Some ministers would like us to believe that justification and salvation by grace through faith just suddenly appeared when the Son of God lived and died in the first century. They imply that God changed His approach to saving men—that He was either losing the battle to Satan, or the way He had given man was just too hard. It also implies that men under the Old Covenant were saved by keeping the law.
Once a person has sinned, he is under the penalty of the law, and his righteousness is not sufficient to justify him before God. Since all have sinned, the whole world is guilty before God. It takes a righteousness apart from lawkeeping to do this.
Then Paul says that this righteousness is revealed in the Old Testament Law and Prophets! The teaching has been there all along, all through the centuries from Moses to Christ and down to our time! God never changed His course. In the first century, He only openly revealed the means, Christ, through whom would come the righteousness that will justify one before God.
Men have always been justified and saved by grace through faith. People who were saved during Old Testament times looked forward in faith to this being accomplished. We look backward at it as a promise and as fulfilled prophecy.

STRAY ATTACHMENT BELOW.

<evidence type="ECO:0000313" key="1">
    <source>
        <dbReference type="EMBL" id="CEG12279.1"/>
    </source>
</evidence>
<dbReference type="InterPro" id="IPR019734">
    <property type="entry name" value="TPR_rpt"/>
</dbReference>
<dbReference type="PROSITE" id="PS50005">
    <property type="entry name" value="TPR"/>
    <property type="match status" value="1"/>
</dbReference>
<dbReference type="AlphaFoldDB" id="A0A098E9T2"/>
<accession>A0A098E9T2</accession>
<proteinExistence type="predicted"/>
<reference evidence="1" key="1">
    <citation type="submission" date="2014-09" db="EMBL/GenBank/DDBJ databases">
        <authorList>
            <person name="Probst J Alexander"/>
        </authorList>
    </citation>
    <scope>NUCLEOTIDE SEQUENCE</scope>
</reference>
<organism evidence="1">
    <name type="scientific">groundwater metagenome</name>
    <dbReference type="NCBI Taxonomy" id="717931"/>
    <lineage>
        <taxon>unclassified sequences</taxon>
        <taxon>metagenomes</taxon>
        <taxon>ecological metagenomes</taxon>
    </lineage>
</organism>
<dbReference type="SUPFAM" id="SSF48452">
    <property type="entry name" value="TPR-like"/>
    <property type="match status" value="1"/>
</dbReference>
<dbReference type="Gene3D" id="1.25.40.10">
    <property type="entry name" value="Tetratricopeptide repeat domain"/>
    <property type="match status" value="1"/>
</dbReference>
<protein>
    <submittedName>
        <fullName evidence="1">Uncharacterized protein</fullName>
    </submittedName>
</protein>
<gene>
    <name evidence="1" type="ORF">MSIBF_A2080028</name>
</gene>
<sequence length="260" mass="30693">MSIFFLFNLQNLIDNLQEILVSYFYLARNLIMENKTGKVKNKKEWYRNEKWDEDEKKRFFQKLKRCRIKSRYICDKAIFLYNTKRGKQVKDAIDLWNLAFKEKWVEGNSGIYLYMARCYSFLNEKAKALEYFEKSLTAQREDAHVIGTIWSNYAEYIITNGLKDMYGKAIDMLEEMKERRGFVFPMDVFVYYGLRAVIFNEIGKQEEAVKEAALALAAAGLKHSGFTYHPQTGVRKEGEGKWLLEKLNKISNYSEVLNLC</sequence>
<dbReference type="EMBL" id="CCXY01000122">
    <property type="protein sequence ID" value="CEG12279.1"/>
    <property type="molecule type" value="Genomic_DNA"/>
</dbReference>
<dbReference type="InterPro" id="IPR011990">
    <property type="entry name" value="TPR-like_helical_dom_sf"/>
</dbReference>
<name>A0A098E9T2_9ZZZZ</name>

John W. Ritenbaugh
Is God a False Minister?
This passage shows us the foundation of understanding justification by faith and thus where we stand in our relationship with God. Paul explains that, regardless of who one is and what he has done that might be considered as righteousness, God owes Him nothing but death because "all have sinned." Sinners are those under the law, and the law condemns them, making them subject to its power to take the sinner's life. Each person's own transgressions against the law and God place him in that position.
Sin is something each sinner is responsible for, and once the individual has sinned and earned the death penalty, the sin cannot be forgiven simply because he does good to make up for it. God did not make him sin. A clear example is Adam and Eve: God obviously did not make them sin; each of them chose to sin. Romans 3:20 clearly states that no sinner can justify himself through law-keeping. The law's purpose is to make known what sin is.
Once a person sins, everything is seemingly stacked against him. The sinner can in no way make up for what he has done. Therefore, since justification cannot be claimed as a right due to his keeping the law, if a person desires to be forgiven, the only alternative is that justification must be received as a gift.
John W. Ritenbaugh
Living By Faith and God's Grace (Part Two)